- Actor Allusion:
- All Animation Is Disney: Weird inversion in that it is a Disney movie, but the animation isn't (the studio was taking a break from 2D animation, so it was done by James Baxter Animation - a short-lived studio also responsible for Curious George and the intro for Kung Fu Panda, whose founder is a former Disney animator).
- Cameo: Several previous Disney Princesses make appearances in the movie — Jodi Benson, the physical model and voice actress for Ariel in The Little Mermaid; Paige O'Hara, the voice actress for Belle in Beauty and the Beast; and Judy Kuhn, who performed the singing voice for Pocahontas.
- Development Hell: Disney bought an early version of the script in 1997. Kevin Lima had taken multiple stabs at getting the director's chair, but was repeatedly turned down for his version being "too dark."
- Playing Against Type: James Marsden made a career of playing the straight-laced Straight Man in action films and rom coms. This and Hairspray (also released in 2007) showed off his goofily disarming charm, nice comic timing, and a Broadway-caliber voice. Who knew?
- Idina Menzel to a musical degree. She is more well-known for Broadway musicals but does not sing in the movie. (A song was originally intended for her and James Marsden at the end, but was never used.) She said in an interview she was flattered to be "hired as an actress."
- Star-Making Role: While she first got Hollywood's notice in her role opposite Leonardo DiCaprio in Catch Me If You Can and later got an Oscar nomination for her perfomance in June Bug, it was this film which turned Amy Adams into an instant star.
- Throw It In: The novelization of the film provides some insight that makes it easier to determine what lines were ad libbed. It follows pretty much the entire script of the movie and even some of the deleted scenes, so the comic material not included was most likely ad libbed.
Morgan: (holding up two rats) What do I do with them?
- This includes a couple of the more risque lines, such as Nancy's comment about Robert and Giselle having some "grown-up girl bonding time" and Morgan's comment that "Boys are only after one thing", but nobody will tell her what it is. Morgan's "Kick what?" response to Nancy's line "Hey, girl, you ready to kick it?" isn't in the novel, nor is Edward's "I don't know what melodramatic means." And then there's this amusing exchange between Robert and Morgan when they're trying to shoo away the vermin from Giselle's "Happy Working Song":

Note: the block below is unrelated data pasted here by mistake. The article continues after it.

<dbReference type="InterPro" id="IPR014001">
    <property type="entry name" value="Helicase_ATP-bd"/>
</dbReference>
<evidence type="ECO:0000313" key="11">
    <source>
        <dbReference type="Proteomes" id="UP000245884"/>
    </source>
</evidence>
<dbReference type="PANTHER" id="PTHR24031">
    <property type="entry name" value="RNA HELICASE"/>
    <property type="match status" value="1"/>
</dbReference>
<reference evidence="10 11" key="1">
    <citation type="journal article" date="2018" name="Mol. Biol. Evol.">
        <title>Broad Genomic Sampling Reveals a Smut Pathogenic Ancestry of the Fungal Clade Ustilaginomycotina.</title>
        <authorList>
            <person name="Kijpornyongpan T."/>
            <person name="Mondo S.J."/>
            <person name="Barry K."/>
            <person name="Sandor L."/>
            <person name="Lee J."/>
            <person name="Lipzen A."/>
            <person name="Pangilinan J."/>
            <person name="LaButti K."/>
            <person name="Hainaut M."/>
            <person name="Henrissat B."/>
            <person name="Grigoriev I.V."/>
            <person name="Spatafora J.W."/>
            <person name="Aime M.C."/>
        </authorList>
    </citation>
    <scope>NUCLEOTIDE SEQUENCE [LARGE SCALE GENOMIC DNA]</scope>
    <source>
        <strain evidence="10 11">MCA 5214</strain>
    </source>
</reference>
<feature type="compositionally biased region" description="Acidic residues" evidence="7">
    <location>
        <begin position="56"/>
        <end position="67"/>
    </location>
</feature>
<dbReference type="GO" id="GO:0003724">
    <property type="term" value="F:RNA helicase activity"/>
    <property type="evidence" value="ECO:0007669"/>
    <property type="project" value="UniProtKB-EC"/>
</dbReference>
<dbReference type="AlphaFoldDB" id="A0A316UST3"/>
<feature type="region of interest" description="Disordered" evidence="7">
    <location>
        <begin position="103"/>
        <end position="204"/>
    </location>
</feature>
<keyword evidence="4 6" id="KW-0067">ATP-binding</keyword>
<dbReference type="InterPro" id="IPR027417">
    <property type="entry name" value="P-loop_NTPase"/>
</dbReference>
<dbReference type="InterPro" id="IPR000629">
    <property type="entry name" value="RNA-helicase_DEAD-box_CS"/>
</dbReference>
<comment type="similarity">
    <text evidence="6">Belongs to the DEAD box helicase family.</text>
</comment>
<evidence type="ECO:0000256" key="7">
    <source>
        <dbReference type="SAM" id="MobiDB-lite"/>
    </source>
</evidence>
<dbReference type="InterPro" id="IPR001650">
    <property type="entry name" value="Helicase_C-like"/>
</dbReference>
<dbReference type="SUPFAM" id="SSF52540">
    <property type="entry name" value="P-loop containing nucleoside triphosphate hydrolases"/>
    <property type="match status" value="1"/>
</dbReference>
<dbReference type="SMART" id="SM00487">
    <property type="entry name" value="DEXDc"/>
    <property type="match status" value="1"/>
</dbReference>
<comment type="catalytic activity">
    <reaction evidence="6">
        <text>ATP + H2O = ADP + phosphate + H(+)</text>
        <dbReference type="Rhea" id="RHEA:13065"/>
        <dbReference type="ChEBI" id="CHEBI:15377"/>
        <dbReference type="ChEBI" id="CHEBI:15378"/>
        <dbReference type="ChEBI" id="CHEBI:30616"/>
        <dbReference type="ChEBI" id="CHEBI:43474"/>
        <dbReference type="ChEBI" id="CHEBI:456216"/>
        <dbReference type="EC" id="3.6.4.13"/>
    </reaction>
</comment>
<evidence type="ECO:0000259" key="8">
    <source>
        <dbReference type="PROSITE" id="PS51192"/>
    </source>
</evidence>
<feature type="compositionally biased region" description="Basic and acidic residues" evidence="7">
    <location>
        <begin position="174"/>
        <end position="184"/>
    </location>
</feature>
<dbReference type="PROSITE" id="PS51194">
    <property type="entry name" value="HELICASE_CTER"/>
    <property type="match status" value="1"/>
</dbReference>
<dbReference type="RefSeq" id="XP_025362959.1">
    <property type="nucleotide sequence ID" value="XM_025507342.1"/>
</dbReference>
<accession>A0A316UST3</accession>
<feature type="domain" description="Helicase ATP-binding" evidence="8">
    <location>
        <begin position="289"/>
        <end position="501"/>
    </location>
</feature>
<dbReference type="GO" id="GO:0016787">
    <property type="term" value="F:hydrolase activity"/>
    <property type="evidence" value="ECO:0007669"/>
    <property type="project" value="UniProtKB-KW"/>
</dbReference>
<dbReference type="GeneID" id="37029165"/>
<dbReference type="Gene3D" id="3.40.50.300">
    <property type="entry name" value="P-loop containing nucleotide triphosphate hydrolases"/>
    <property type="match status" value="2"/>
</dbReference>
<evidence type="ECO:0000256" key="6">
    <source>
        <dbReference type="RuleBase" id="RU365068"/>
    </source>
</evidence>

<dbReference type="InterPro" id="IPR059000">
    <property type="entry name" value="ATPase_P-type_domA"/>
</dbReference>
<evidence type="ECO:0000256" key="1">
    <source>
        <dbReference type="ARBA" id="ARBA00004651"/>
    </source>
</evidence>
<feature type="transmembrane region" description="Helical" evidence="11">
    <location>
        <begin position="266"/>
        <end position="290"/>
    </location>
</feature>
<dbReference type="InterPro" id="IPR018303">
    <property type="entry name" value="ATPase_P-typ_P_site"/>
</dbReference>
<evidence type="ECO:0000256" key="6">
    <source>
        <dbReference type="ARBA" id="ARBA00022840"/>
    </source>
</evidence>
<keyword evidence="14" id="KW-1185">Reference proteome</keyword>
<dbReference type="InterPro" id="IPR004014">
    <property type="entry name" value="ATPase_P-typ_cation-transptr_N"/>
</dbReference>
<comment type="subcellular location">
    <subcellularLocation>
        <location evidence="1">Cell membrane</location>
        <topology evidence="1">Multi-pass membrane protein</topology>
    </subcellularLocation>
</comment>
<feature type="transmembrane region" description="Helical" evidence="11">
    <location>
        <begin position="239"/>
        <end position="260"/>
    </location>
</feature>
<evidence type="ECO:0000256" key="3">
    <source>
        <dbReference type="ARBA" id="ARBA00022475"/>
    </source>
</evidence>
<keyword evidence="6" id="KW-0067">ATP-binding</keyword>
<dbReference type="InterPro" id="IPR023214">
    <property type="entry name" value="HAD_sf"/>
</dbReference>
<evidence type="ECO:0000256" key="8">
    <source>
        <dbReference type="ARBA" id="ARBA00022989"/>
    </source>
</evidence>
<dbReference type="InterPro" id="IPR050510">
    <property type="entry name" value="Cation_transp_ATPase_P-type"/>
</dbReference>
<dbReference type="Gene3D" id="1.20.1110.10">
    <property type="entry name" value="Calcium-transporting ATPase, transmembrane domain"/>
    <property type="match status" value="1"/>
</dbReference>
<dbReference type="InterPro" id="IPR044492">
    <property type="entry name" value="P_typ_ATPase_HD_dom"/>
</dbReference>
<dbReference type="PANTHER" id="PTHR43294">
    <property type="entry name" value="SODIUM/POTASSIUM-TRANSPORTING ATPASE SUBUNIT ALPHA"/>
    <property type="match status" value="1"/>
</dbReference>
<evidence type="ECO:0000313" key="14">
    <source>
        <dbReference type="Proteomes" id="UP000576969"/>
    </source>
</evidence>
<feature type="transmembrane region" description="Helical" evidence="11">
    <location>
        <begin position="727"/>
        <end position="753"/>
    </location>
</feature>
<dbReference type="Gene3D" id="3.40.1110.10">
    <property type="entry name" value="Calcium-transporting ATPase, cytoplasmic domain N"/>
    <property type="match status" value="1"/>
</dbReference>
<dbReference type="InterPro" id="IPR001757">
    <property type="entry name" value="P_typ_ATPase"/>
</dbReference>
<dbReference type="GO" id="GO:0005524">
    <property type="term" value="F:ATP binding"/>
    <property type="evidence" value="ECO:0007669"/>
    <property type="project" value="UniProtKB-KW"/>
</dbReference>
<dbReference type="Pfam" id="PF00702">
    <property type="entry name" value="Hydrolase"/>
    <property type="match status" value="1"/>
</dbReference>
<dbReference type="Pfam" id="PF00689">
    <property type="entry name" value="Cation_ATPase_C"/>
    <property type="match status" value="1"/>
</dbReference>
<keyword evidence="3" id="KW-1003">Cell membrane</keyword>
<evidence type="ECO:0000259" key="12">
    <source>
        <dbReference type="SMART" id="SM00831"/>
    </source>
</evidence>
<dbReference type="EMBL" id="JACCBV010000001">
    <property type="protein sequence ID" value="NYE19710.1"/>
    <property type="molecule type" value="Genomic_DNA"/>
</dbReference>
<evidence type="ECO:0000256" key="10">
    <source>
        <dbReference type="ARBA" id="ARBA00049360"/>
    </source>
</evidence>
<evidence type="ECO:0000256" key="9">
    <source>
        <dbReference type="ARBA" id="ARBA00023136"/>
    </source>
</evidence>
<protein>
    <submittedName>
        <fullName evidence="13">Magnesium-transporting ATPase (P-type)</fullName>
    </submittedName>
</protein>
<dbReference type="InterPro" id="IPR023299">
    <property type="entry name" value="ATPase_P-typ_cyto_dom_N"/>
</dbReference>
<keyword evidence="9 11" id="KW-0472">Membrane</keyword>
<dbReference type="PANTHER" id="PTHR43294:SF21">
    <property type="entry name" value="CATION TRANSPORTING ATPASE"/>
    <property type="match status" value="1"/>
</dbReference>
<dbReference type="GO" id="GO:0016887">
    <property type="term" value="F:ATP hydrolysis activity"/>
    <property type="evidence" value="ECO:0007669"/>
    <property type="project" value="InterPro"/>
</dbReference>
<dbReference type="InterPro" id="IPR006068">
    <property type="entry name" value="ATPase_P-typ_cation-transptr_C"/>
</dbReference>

Robert: Get them outside! Get rid of them! Get rid of them!
Morgan: Put them back?
Robert: Put them outside! Don't put them back!
- A rare animated example: There's a sequence in the animated opening where Giselle looks back and waves at the birds who drop the tiara on her head. This was originally not part of the scene and only came to fruition when Amy Adams did it while going through the sequence practically for animated reference. The animators thought it was such a small yet perfect Disney Princess gesture that it was inserted in.
- The Parasol of Prettiness Giselle holds in the "That's How You Know" sequence was Amy Adams's idea—she had brought it to the set because it was a bright and hot that day. The director loved it.
- Typecasting: As noted on the main page, James Marsden is Playing Against Type by being a Large Ham singing Knight in Shining Armor... but at the same time he's still the Romantic False Lead and Disposable FiancÚ.
- Averted with Idina Menzel, who did not sing in this movie.
- What Could Have Been: In the first draft of the script (and mentioned earlier on this page), once Giselle enters the real world, she gets mistaken for a stripper. It was not intended for Disney and certainly not intended for kids.
- Enchanted was originally planned out as a film that was intended to be an R-rated film that was a parody of the popular Disney Princesses. The result of this change of plans was because the writers had troubles with the script. Seeing how this was planned during the '90s, it would have been something like take that on a certain kids thing. It isn't known for certain if this was planned as an animated film or a live-action film, but the result of either wouldn't have been pretty for certain people.
- Giselle was supposed to become an official Disney Princess, but they backed out of the idea upon realizing that they would have to secure a lifetime deal with Amy Adams to use her likeliness.